How does the sacred feminine weave into sex work? What is the relationship between sex work and plant medicines? In this episode, SLSP host Tatiana Berindei talks with Katherine Tomlinson about her journey into sex work as well as her experiences with psychedelics and how they intersect in her journey of uplifting the feminine. Judgements, taboos and the unraveling of shame are deeply explored in this heartfelt conversation you won’t want to miss.
Okay. Hello everyone. Welcome to the Sex, Love and SuperPowers Podcast show. I am your host, Tatiana Berindei, and today I have a very special guest with me. It’s Katherine Tomlinson. We are going to be discussing plant medicines, sex work, and the sacred feminine.
Let me tell you a little bit about Katherine before we get started. For the last 10 years, Katherine has been studying psychedelics in hopes of one day becoming a psychedelic facilitator. She continued her pursuit of her dream to this day.
However, five years ago she unexpectedly heard a calling she wasn’t expecting. To walk into a small divey strip club, and put on her first pair of six-inch heels. While the two career paths may seem unrelated, she realized through the pursuit of stripping and psychedelic medicines that her purpose on this planet is to elevate the feminine.
Currently she’s a stripper in San Francisco while she continues to pursue her education around psychedelics as a healing modality.
Welcome to the show Katherine.
Thank you, Tatiana.
Yeah. No one is exempt from our starter question, what are your superpowers?
Oh, that’s a good question. I would say I have a very high aptitude for compassion. I feel like one of my super powers is living without shame, and being an example to others that it’s possible to live with at least significantly reduce shame, and I would also say my curiosity and inquisitive nature.
Beautiful. Yeah. I mean this topic of shame is a really big one, and you my dear did not choose the easiest career path, either of them. Both the realm of psychedelics and plant medicines, and sexuality and stripping those are pretty shadow spaces that you have found yourself called into.
Yeah, definitely. I often joke that I’m a walking taboo because I’ve devoted my life to sex and drugs.
Yet you do so, so openly and without shame. Talk to us a little bit about that process for you. I was just in a session with a client today, and shame around sex was a big part of our conversation. Has there been a dismantling process for you? What’s your experience with that been like?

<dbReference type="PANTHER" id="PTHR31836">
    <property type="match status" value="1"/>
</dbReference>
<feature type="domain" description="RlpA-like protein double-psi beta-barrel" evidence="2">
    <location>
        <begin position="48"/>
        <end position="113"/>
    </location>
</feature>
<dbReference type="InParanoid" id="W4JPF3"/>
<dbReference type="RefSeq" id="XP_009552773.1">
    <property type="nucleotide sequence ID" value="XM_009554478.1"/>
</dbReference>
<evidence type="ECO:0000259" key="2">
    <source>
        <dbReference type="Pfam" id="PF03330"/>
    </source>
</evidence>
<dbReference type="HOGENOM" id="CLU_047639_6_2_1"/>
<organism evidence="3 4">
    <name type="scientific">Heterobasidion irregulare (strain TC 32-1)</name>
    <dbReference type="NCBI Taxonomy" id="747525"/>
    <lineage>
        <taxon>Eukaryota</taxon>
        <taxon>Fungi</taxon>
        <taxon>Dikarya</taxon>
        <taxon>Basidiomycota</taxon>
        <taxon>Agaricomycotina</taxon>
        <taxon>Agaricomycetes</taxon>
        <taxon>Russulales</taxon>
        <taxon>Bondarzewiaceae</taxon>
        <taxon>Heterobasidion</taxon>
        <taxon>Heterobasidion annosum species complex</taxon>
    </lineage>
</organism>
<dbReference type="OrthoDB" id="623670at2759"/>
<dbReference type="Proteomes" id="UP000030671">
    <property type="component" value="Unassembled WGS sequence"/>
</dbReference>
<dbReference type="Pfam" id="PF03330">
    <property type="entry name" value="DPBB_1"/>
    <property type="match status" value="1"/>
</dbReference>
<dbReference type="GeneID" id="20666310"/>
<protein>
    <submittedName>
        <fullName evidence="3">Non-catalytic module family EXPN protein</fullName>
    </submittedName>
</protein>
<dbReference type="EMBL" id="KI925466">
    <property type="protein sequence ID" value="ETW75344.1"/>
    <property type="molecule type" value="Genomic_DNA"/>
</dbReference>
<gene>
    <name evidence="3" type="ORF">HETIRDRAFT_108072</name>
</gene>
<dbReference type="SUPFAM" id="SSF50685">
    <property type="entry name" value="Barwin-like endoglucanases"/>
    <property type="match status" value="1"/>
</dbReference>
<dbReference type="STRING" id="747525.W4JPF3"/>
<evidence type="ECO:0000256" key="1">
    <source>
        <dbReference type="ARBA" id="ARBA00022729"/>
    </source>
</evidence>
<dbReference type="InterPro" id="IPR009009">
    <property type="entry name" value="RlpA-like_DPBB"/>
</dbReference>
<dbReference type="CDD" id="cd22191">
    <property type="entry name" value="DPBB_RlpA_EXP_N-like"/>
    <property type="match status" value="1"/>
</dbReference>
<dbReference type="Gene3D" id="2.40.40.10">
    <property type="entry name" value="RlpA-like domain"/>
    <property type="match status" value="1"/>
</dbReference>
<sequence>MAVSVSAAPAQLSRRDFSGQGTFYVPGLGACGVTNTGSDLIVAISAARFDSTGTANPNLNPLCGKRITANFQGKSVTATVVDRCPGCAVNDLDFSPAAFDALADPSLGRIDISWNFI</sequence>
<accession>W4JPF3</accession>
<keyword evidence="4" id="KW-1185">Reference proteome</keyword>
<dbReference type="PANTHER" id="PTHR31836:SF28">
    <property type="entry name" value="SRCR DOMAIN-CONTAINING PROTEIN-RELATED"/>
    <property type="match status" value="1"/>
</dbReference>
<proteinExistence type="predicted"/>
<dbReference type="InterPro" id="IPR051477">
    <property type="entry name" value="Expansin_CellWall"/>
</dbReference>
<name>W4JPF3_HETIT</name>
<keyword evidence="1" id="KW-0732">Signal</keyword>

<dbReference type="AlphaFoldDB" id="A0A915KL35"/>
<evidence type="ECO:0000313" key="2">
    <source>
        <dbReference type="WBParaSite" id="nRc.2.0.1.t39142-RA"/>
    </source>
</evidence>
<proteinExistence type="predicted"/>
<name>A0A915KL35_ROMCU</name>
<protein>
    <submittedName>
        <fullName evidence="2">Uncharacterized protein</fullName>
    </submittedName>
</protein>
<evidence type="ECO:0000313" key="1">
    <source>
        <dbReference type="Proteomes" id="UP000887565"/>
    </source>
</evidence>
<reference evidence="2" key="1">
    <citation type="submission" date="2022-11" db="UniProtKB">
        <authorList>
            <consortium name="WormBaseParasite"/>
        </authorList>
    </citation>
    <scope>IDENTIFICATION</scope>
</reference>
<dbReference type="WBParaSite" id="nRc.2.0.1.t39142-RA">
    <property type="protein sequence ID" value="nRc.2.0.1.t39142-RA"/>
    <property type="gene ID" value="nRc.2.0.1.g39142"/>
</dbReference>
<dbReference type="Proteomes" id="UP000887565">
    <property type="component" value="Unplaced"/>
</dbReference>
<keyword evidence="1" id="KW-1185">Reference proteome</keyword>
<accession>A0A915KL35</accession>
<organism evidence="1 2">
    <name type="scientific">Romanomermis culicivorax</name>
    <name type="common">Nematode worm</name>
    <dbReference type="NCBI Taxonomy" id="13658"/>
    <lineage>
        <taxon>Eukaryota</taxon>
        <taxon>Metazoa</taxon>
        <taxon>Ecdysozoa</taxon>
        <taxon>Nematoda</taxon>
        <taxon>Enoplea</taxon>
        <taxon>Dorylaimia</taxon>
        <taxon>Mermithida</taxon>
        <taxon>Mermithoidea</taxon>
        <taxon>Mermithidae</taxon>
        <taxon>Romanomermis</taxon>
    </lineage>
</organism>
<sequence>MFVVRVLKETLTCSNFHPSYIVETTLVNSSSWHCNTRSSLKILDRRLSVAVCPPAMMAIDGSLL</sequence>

Oh, absolutely. I remember when I first decided that I wanted to be a stripper, and when after I decided, I sat with the decision for a few months before I actually pulled the trigger and did it. I remember one night lying awake, and just really questioning myself, and being like, “Gosh. I can’t believe I’m considering this career path. Does this mean that there’s something really wrong with me? Am I super messed up because I want to do this,” which is essentially internalized whorephobia coming out. Yeah, there was definitely I think for my first year I still had thoughts like that that would occur occasionally, making me wonder if I was actually okay.
But yeah, I think what helped me was that as more time passed, especially in my line of work, I just realized that I had the opportunity to present this as a healing modality, and that there wasn’t anything wrong with my job, and that my job made me very, very happy. So a lot of that letting go of shame was just coming to the point where I was able to really own that in myself.
I feel like after you become a stripper and you take on that mantle of stigma that this culture hands to you, and you’re able to sit with comfort within that, all of the other pieces around sexuality become a lot easier to accept. Like I’ve been contemplating kink a lot more lately, and trying to look at how people have shame around that for instance. I’ve noticed that as myself, I don’t really struggle very much with shame around the more shadow sides of the sexuality. I think a lot of it had to do with being a dancer, and also engaging with people that in my line of work who would tell me about their own kinks.
How do you view sex work as a healing modality, or how do you crosstalk that?
Yeah, I’ve used sex work. Let me take a step back a little bit. When we’re sick, if we’re physically sick, we go and see a doctor. If we’re emotionally sick, we go and see a therapist. If our sexual needs aren’t being met, who are we supposed to go to? Why is it a bad thing if you realize that your sexual needs aren’t being met, that you go to someone who can meet them? I personally see sexual expression as a pillar of health, and I think it’s something that the vast majority of people need in order to feel healthy.
Yeah. But it’s interesting though, because in the strip club you have people who want all sorts of interactions with you. Some of them, I feel like the healing is through pleasure, and fun, and joy, which I feel like a lot of people sometimes forget that healing can look like that. It doesn’t all have to be hard, difficult work, and for some people, they’re craving deeper intimacy, and they’re able to go in the club and receive that. Like last night I was at work, and the first guy that I worked with was a widow, and he just really wanted connection and intimacy because he hadn’t had that for a while.
We’re going to go to a quick break. I’m really curious. I have more questions for you because I’m an inquisitive person. Hence, me running podcasts. Before we go to break, will you tell people where they can go to find out more about you and your work?
Wonderful. We’re talking with Katherine Tomlinson about plant medicines, sex work, and the sacred feminine. More when we get back. Stay tuned.